PhD offer – IEM/Michelin
The project tackles the design of disruptive ion exchange membranes intended to electrochemical cells for the energy domain, namely alkaline polymer electrolyte fuel cells / electrolyzers (SAMFC / SAMEC).
Alkaline cells have the advantage of being cheaper to manufacture than their acidic counterparts (PEMFC / PEMEC) because they do not require a noble metal catalyst (typically platinum) to induce electrochemical oxygen reduction with suitable kinetics. Indeed, the kinetics of electrochemical reactions are easier in basic medium than in acidic medium. However, contrary to the acidic process for which the polymer electrolyte Nafion has largely demonstrated its competitiveness, there is no commercially recognized membrane for SAMFC / SAMEC technologies. Therefore, for the medium or long term commercial aims of the alkaline process, new alkaline polymer electrolytes must be developed. These electrolytes must have: a sufficiently high hydroxyl conduction (> 10 mS.cm-1), sufficient mechanical strength to limit the swelling of the membrane during water sorption, and good chemical stability to withstand a high pH and an operating temperature close to 100°C. It is known that conventional polymer membranes developed for these systems often suffer from insufficient chemical, thermal and mechanical stability; in addition, adhesion to electrodes and water management are not always optimal. Plasma processes can provide interesting solutions to these problems.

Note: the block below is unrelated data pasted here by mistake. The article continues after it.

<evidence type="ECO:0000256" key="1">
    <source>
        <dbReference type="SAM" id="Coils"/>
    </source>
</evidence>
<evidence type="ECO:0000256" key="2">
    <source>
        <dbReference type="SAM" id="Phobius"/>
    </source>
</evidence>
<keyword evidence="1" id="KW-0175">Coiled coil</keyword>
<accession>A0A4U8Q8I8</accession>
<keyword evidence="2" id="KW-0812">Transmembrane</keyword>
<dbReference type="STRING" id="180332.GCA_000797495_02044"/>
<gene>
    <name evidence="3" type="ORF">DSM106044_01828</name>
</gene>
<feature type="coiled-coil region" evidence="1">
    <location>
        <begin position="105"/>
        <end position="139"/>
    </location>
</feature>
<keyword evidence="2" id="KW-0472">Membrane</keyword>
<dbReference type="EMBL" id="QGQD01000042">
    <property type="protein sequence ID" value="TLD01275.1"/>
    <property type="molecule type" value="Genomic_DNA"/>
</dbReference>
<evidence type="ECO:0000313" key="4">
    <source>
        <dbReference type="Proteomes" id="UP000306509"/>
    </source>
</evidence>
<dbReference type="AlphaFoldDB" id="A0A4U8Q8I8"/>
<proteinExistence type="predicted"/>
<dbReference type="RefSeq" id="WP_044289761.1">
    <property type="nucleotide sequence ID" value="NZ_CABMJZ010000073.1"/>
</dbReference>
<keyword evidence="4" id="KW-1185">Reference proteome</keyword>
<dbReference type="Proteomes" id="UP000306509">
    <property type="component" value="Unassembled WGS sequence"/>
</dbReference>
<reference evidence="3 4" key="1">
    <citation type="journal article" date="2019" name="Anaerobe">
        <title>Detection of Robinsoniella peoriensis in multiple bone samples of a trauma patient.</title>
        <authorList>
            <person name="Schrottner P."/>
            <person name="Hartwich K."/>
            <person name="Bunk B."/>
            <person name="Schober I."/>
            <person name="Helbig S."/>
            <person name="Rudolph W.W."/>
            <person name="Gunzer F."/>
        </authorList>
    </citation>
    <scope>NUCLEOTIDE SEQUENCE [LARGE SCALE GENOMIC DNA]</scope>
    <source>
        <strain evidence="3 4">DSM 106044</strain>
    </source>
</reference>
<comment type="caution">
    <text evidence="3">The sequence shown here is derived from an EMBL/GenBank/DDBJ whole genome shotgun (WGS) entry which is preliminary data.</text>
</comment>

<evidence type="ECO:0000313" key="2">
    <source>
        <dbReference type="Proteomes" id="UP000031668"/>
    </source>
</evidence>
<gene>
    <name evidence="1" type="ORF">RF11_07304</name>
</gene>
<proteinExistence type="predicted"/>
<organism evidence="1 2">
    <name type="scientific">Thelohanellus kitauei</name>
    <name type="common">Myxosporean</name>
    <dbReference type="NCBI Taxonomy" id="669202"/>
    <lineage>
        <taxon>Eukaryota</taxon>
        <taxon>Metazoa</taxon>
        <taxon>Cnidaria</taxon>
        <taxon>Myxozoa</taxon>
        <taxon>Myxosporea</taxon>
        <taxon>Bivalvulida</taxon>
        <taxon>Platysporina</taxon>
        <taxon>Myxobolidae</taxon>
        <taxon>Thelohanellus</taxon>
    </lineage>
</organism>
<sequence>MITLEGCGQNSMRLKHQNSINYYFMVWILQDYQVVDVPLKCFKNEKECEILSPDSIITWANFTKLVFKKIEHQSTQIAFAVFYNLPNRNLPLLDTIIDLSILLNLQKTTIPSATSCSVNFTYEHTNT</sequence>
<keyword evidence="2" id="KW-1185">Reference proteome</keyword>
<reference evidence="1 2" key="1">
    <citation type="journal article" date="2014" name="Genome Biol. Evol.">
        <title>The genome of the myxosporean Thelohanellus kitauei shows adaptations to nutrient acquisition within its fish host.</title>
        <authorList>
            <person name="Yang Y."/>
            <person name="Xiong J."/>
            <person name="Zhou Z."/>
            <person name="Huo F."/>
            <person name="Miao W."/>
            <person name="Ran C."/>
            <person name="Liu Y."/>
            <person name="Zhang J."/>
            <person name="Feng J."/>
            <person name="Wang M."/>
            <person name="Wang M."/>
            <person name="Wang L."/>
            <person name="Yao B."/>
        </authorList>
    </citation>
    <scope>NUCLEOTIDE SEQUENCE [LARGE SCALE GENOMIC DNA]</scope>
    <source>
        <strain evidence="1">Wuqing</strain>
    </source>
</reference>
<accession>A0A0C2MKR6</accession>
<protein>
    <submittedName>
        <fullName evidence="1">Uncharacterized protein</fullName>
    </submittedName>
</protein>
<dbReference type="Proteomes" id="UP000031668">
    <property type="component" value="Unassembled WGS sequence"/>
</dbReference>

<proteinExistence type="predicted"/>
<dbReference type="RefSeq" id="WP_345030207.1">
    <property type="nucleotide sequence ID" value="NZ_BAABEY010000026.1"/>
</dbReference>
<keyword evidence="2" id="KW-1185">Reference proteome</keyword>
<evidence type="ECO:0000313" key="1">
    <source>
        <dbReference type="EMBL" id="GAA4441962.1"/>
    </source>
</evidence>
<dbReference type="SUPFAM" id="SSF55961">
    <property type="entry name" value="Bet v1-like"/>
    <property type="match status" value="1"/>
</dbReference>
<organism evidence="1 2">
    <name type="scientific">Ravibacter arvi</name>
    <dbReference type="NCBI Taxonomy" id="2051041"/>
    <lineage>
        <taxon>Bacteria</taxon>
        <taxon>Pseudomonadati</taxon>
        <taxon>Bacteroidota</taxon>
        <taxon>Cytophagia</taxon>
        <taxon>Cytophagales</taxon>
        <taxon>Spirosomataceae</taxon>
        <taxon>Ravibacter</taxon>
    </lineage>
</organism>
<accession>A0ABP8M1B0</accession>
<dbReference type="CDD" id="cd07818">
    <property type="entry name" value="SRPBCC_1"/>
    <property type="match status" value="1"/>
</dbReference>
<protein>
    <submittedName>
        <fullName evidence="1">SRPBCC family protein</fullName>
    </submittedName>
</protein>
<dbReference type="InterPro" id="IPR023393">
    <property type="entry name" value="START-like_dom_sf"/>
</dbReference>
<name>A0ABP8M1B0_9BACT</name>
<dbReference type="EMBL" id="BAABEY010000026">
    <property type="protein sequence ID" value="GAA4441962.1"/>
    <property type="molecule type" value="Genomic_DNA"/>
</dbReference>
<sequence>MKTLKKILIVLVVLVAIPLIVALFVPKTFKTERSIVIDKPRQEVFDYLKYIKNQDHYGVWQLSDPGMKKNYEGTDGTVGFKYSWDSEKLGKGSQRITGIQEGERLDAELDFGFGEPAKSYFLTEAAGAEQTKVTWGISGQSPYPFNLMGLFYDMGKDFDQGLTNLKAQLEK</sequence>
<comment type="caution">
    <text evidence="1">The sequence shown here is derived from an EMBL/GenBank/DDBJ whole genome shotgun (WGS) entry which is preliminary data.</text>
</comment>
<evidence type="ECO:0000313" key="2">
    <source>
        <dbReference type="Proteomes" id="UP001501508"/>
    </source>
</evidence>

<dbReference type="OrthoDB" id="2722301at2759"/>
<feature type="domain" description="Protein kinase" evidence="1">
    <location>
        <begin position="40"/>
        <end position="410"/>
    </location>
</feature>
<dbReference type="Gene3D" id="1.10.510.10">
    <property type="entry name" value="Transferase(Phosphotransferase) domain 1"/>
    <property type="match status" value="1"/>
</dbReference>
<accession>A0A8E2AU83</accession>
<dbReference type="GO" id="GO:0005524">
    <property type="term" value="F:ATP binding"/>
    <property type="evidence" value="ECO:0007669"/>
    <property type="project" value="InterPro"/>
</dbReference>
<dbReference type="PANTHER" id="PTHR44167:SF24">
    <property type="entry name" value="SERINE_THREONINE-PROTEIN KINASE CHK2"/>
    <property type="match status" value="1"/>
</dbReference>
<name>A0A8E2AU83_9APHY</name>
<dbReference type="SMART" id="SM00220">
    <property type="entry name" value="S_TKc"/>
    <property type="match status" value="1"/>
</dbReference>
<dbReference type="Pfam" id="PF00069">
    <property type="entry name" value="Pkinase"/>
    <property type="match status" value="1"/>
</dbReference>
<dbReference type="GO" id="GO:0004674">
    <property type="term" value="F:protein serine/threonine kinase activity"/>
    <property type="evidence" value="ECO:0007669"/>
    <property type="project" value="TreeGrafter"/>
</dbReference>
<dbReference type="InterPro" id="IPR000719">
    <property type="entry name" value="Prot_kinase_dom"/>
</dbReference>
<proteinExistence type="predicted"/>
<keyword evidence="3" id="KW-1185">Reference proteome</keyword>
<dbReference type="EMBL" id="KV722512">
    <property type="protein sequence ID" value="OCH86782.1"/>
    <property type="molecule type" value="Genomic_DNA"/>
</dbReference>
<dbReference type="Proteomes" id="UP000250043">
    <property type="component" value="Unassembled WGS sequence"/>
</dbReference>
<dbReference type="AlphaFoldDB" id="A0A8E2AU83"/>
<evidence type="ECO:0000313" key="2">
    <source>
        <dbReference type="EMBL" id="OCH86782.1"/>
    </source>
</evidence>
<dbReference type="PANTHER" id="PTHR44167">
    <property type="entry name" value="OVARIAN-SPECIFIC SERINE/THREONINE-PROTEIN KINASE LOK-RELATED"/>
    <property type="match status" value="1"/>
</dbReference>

This research project concerns the manufacture of anionic conductive membranes by plasma polymerization. Plasma polymerization allows the deposition at room temperature of uniform, dense, amorphous, highly cross-linked and perfectly adherent thin films on any substrate, whose structural and transport properties can be largely modulated by the variation of process parameters (pressure, electrical power, flow of the deposition precursors). Independently of the intrinsic characteristics of plasma polymer membranes (in particular their high cross-linking rate favorable to a good retention of liquids and gases and a good chemical/mechanical/thermal stability), one of the major advantages of plasma polymerization is to make these membranes growing directly on the electrodes of the cells/electrolyzers with good adhesion, thus allowing the obtaining of very good quality interfaces. Moreover, plasma polymerization is a cheap and clean synthesis method, using no solvents and releasing no toxic effluents.
The objective of this PhD project is to prepare anionic conductive membranes by plasma polymerization and to characterize them in terms of morphology, structure, functionality and stability. Their performance as a key part of SAMFC / SAMEC will also be investigated.
The proposal is strongly in line with the policy of hydrogen materials and mobility development of the industrial partner and its ambitions. For more information: https://www.michelin.com/hydrogene/
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